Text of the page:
June 3, 2016 - Seattle-area drywall company owner sentenced for immigration violations

Company and its owner knowingly hired illegal aliens

SEATTLE - A Seattle-area drywall company and its owner were sentenced in federal court Thursday to financial penalties and a probationary sentence for repeatedly hiring undocumented workers in violation of the Immigration Reform and Control Act.  

DJ Drywall, Inc., and its owner David L. Jones, 47, pleaded guilty in February to knowingly encouraging and inducing a Mexican national to reside in the United States in violation of the law. 

The guilty plea followed three separate probes by U.S. Immigration and Customs Enforcement’s (ICE) Homeland Security Investigations (HSI) and two civil fines resulting from the company’s illegal hiring practices. 

“This employer repeatedly hired an illegal workforce as though the rules did not apply to him,” said U.S. Attorney Annette L. Hayes. “Allowing some businesses to ignore hiring rules creates an uneven playing field for all. These prosecutions are aimed at stopping this conduct and eliminating conditions for workers that are often unsafe and unsound.” 

According to court records, Jones has a long work history in the drywall industry. He incorporated the company in 2006 and serves as its president and sole stockholder. In 2008 and 2011, DJ Drywall was audited by HSI, and paid fines for violating immigration rules related to I-9 forms, the documents required to prove employment eligibility. The company paid $32,316 in 2008 and $27,405 in 2011 for knowingly hiring unauthorized aliens. A third investigation in 2013 revealed a pattern of hiring unauthorized workers - paying them “off the books,” and encouraging them to submit false employment authorization documents, including fraudulent permanent resident cards, commonly called “green” cards.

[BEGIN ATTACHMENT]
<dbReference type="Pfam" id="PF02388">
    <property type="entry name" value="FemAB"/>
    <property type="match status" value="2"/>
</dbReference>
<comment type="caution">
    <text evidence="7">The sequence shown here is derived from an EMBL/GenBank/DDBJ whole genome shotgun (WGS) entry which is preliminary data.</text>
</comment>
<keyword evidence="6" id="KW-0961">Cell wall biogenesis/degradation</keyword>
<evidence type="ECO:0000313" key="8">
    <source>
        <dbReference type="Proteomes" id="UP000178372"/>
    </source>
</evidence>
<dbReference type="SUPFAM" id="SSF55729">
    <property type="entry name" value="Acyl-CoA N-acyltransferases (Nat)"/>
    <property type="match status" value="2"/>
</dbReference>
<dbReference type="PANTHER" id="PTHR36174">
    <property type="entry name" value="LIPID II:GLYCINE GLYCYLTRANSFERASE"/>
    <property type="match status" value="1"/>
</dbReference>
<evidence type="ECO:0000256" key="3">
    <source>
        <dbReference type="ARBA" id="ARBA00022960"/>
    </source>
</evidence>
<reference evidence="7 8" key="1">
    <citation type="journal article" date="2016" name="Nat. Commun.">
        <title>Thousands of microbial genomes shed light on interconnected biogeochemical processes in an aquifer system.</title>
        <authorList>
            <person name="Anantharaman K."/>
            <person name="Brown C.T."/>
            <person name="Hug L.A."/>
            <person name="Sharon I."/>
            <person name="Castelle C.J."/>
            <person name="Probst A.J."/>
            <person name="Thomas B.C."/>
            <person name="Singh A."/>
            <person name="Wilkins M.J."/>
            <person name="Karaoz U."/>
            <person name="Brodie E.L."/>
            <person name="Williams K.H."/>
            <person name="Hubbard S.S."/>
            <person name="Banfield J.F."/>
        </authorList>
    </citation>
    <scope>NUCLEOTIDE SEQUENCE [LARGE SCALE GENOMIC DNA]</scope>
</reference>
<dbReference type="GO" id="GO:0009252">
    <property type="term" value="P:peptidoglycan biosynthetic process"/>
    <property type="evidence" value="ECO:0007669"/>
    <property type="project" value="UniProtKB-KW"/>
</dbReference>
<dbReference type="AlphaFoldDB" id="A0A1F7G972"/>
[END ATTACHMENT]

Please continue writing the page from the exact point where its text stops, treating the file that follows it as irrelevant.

“ICE is committed to holding businesses accountable when they knowingly hire an illegal workforce,” said Brad Bench, special agent in charge for HSI Seattle. “Employers who willfully violate our nation’s hiring laws gain an unfair economic advantage over their law abiding competitors.  Our goal is to protect job opportunities for the nation’s legal workers and level the playing field for those businesses that play by the rules.”

Under the terms of the plea agreement, Jones forfeited $25,000 at the sentencing hearing. He will be on probation for two years; the company will be on probation for five years and will pay a $75,000 fine over the next five years. While on probation Jones will be required to qualify all of his employees through the E-Verify internet system.

The case was prosecuted by Special Assistant U.S. Attorney Don Reno, an ICE attorney designated to prosecute immigration crimes in federal court.

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